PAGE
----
How to Store Opened Red Wine
An open bottle of Pacific Rim wine is a delicious invitation, but what happens if you’re left with little choice but to store part of the bottle for later? It absolutely happens, and learning how to store opened red wine for a few days until you can revisit it is an absolute must.
Why Storing Open Red Wine is Even Necessary
Not sure why there’s such a fuss about storing the wine in the first place? It’s actually oxygen’s fault. Oxygen has the power to turn red wine basically into vinegar. Keeping the amount of oxygen that touches the surface of the red wine to a minimum is what can help prolong its shelf life, giving it as long as five extra days before you have to dump the rest of the bottle.
How to Store Opened Red Wine - A Step-by-Step Guide
If you do decide you can’t finish the bottle, there are a number of things you should do immediately. It starts the moment you uncork. After you pour a glass, re-cork the wine immediately. The “clean” side may seem like it fits easily in the bottle, but that’s the last thing you want to do. You want to use the stained side, as it’s already been exposed to the wine itself.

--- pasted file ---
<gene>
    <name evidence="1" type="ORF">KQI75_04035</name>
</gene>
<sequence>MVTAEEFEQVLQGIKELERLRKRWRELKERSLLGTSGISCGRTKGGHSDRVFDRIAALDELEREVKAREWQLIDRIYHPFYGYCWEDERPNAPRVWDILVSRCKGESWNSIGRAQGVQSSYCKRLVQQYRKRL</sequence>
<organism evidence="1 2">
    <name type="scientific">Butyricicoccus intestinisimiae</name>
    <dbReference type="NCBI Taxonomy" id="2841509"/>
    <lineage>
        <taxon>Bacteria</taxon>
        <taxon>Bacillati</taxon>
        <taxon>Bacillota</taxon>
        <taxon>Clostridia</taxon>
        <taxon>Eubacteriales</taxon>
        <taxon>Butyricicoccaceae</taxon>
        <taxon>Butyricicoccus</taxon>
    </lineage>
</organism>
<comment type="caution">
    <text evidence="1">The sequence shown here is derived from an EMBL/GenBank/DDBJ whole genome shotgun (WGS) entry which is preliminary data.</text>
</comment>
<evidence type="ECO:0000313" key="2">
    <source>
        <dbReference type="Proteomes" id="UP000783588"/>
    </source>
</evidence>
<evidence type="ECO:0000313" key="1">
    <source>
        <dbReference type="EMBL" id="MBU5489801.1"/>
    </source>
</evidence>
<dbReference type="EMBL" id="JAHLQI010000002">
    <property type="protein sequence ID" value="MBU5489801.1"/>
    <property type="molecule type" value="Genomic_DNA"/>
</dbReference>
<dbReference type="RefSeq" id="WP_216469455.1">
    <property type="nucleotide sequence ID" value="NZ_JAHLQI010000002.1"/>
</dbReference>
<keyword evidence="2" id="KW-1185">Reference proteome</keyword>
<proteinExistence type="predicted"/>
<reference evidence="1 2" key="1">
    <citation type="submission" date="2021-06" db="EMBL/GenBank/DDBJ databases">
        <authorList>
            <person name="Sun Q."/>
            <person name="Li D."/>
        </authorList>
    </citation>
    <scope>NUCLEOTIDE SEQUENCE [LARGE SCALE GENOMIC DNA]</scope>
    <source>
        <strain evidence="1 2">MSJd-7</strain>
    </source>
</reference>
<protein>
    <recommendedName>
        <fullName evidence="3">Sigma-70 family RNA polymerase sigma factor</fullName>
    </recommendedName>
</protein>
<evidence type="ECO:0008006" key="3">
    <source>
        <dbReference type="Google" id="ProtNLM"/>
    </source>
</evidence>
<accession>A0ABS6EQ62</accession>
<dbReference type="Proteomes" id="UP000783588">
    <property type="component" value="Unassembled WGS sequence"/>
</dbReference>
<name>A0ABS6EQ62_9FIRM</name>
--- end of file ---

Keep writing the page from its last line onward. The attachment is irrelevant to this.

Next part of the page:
When you put it away, go ahead and store it in a darker place that is cooler than room temperature, even if you think you might go back for a second glass. A refrigerator is a good choice, as it helps to slow the chemical process of oxidation down.
As you put it in the refrigerator, be sure to store it upright. Storing it on its side means increasing the surface area that is exposed to the oxygen that will eventually ruin your wine.
There are other options in the world of wine preservation. In fact, if you’re looking to learn how to store opened red wine, you’ll quickly come across vacuum pumps and more. Many restaurants even use some of these options. They all work in a similar fashion. They eliminate the oxygen in a bottle in one way or another. Vacuum pumps just suck it out so the bottle can be resealed, and most are fairly affordable. They can keep your wine fresh for at least two weeks. Wine gas preservation systems work a bit differently. They insert an inert gas, like argon, into the bottle to displace the oxygen. That creates a protective layer around the wine, helping it stay good for quite some time. While these are great options, some can get expensive.
Storing red wine may seem frustrating, but once the bottle is open, it’s a necessary skill. Enjoy your glass of red wine now, and if you must store it, do so carefully.